lawskills
Loading
Did you know you can download our entire database for free?


Resources
[more] 

Georgia Caselaw:
Browse
Greatest Hits

Georgia Code: Browse

(external) Findlaw Georgia Law Resources


This site exists because of donors like you.

Thanks!


Lawskills.com Georgia Caselaw
ROSE v. THE STATE.
71040.
MCMURRAY, Presiding Judge.
Aggravated assault. Butts Superior Court. Before Judge Whitmire.
Robert Leon Rose appeals his conviction of aggravated assault upon a peace officer. Held:
1. At the arraignment hearing the trial court granted defendant's request for a court appointed psychiatrist to examine him to determine his competency to stand trial and his mental capacity at the time the crime was committed in conjunction with his special plea of insanity. An examination of defendant was performed at the Georgia Diagnostic and Classification Center during the summer of 1983, but the results were misplaced and the examination was repeated on February 16, 1984. The report submitted to the court at that time stated that defendant was then fully aware of his surroundings, in touch with reality, in control of his faculties and able to distinguish between right and wrong and to assist his attorney in his own defense so as to be competent to stand trial.
Defendant contends that since the report was not "promptly" filed as ordered by the court he could not adequately assert his defense of insanity, and therefore, his motion to quash the indictment should have been granted. We do not agree. Not only is there no authority for the propriety of such a remedy, the record contains numerous evaluations of defendant's mental condition made during a period between January 27 and February 8, 1983, while he was under observation at Central State Hospital. Defendant was thus not prevented from presenting an insanity defense, but simply failed to utilize his subpoena power to call any of the large staff of experts who examined him then. This enumeration is without merit.
2. Defendant filed a motion in limine prior to trial requesting that he be allowed to appear in court in civilian clothes without handcuffs or leg irons. The court, after inquiry, ruled that defendant could appear without handcuffs in civilian clothing, but that because he had a history of unpredictable acts of violence and was accused of attacking a correctional officer with a razor blade while incarcerated at the Diagnostic and Classification Center he would be required to wear leg irons in order to effectuate a safe situation for the trial. The assistant superintendent of security at the Diagnostic and Classification Center, called by the State in opposition to the motion in limine, testified that he had personally witnessed about three instances of unpredictable violence by defendant and that in his opinion defendant should be physically restrained during trial.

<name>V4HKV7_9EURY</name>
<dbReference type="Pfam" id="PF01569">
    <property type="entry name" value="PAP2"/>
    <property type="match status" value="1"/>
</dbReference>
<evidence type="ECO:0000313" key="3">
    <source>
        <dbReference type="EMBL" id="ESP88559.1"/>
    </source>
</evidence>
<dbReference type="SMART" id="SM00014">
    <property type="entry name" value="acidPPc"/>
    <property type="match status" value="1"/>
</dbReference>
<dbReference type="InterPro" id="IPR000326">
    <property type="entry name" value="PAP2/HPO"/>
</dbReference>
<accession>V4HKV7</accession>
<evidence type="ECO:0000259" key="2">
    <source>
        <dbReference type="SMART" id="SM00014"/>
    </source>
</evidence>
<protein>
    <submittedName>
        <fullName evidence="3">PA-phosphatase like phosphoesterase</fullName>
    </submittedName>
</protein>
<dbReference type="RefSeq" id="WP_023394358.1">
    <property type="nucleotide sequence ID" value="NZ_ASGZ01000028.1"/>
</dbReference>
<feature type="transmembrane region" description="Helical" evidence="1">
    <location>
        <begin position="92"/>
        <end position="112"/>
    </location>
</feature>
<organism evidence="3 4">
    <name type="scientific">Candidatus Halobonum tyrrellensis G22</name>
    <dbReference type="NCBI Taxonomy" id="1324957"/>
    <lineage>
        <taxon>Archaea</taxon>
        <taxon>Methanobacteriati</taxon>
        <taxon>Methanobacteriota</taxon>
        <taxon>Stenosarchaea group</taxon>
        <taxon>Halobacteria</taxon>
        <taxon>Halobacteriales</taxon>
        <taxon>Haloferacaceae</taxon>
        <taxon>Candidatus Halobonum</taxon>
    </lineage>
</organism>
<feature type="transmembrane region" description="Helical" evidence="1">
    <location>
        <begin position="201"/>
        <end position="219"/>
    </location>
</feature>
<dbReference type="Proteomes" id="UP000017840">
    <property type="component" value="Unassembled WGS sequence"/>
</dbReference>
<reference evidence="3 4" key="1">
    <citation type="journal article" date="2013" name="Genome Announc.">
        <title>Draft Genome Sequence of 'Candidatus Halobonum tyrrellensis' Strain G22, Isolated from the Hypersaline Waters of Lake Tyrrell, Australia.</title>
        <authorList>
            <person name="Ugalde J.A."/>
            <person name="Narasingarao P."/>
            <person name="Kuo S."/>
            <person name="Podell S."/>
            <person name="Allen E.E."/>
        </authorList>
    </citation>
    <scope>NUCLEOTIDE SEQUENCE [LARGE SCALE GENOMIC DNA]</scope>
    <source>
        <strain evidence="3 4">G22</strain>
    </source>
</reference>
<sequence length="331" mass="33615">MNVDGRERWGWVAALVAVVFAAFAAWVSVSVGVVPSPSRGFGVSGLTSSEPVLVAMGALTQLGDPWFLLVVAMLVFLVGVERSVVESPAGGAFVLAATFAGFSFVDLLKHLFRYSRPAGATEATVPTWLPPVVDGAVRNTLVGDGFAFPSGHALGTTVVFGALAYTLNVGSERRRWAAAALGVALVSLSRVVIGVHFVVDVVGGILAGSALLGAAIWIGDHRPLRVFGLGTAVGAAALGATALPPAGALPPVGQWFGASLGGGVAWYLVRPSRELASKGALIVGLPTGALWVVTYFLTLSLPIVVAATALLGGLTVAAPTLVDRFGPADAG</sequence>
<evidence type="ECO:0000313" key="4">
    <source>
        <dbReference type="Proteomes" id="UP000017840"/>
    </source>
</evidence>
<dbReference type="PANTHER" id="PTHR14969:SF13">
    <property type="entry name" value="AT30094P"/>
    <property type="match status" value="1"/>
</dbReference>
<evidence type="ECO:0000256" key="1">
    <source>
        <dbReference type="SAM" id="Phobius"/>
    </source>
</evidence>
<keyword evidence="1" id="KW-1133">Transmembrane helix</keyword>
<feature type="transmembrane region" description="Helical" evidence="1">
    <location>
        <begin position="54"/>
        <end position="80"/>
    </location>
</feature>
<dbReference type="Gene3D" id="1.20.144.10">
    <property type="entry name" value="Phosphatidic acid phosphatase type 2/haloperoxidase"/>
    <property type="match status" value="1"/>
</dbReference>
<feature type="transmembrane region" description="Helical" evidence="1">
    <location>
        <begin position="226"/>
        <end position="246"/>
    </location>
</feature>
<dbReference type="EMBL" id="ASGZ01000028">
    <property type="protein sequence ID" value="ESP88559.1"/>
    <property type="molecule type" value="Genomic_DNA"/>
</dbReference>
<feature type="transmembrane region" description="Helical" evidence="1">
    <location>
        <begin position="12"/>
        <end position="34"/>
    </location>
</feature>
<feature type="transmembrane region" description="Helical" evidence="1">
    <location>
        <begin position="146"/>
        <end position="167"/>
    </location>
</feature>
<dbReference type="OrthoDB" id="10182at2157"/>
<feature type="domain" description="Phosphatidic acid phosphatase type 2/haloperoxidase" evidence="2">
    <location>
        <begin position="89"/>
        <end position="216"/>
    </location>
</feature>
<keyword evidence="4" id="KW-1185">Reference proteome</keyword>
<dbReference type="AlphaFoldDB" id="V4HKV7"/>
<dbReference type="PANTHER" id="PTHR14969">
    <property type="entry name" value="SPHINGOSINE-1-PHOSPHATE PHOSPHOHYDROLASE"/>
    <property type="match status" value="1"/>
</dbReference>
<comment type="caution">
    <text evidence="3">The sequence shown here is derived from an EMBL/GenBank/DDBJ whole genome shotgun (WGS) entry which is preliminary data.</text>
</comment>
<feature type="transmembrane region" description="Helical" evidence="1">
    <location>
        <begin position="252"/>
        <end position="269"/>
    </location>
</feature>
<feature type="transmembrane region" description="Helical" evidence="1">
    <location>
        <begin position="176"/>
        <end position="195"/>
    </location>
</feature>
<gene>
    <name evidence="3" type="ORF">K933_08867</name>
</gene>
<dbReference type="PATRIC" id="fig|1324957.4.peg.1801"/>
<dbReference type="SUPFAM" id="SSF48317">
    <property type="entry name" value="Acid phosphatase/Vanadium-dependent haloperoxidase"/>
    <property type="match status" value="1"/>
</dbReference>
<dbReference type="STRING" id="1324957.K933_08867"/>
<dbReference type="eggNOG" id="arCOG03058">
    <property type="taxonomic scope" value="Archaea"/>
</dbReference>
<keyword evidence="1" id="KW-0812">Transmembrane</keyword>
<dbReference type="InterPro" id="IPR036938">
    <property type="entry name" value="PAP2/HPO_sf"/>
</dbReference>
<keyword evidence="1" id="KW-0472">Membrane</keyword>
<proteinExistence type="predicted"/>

"While a defendant in a criminal trial has the right to appear at trial free of physical restraints, [cit.], where exceptional circumstances dictate added security precautions it is within the discretion of the trial judge to allow such added precautions. [Cit.] . . . Under such circumstances, we find no abuse of discretion in requiring appellant to appear in leg irons. [Cit.] Thus, it was not error to deny appellant's motion." Thomas v. State, 171 Ga. App. 306, 308 (4) (319 SE2d 511).
3. The trial court instructed the jury that under the charge given "you might find [the defendant] not guilty by reason of insanity in which event the form of your verdict would be, 'We, the jury, find the defendant not guilty by reason of insanity.' " Defendant complains that this gave the jury the erroneous impression that they could not acquit him by reason of insanity unless they found him insane beyond a reasonable doubt, and the court's failure to instruct the jury to acquit him if they entertained a reasonable doubt as to his sanity at the time of the commission of the crime alleged constituted reversible error.
No request was made for such a charge and the court did instruct the jury that "intent to commit a crime charged in the indictment is an essential element that the State must prove to you beyond a reasonable doubt." The court also defined insanity and mental illness and reviewed all the possible verdicts in reference to these defenses. The Supreme Court has established that "where the charge of the court includes instruction as to insanity but places the burden of proof as to each essential element of the crime, including intent, upon the state beyond a reasonable doubt, it is not error for the court not to instruct the jury, specifically, absent a request, as to any burden of proof regarding sanity." Powell v. State, 237 Ga. 490, 492 (1) (228 SE2d 875) (1976). Since "the instructions given clearly placed the burden of proof as to the essential elements of the [offense], including intent, upon the state beyond a reasonable doubt, there is no merit In the enumeration." Cooper v. State, 163 Ga. App. 482, 485 (4) (295 SE2d 161) (1982). Accord Dollar v. State, 168 Ga. App. 726 (2) (310 SE2d 236) (1983); Kirk v. State, 168 Ga. App. 226, 231 (11) (308 SE2d 592) (1983), aff'd 252 Ga. 133 (311 SE2d 821) (1984). Compare Butler v. State, 252 Ga. 135 (311 SE2d 473) (1984). It follows that the trial court did not err in denying defendant's motion for new trial.
E. Byron Smith, District Attorney, Tommy K. Floyd, Assistant District Attorney, for appellee.
William P. Bartles, for appellant.
DECIDED NOVEMBER 22, 1985.
Thursday May 21 17:06 EDT


This site exists because of donors like you.

Thanks!


Valid HTML 4.0!

Valid CSS!





Home - Tour - Disclaimer - Privacy - Contact Us
Copyright © 2000,2002,2004 Lawskills.com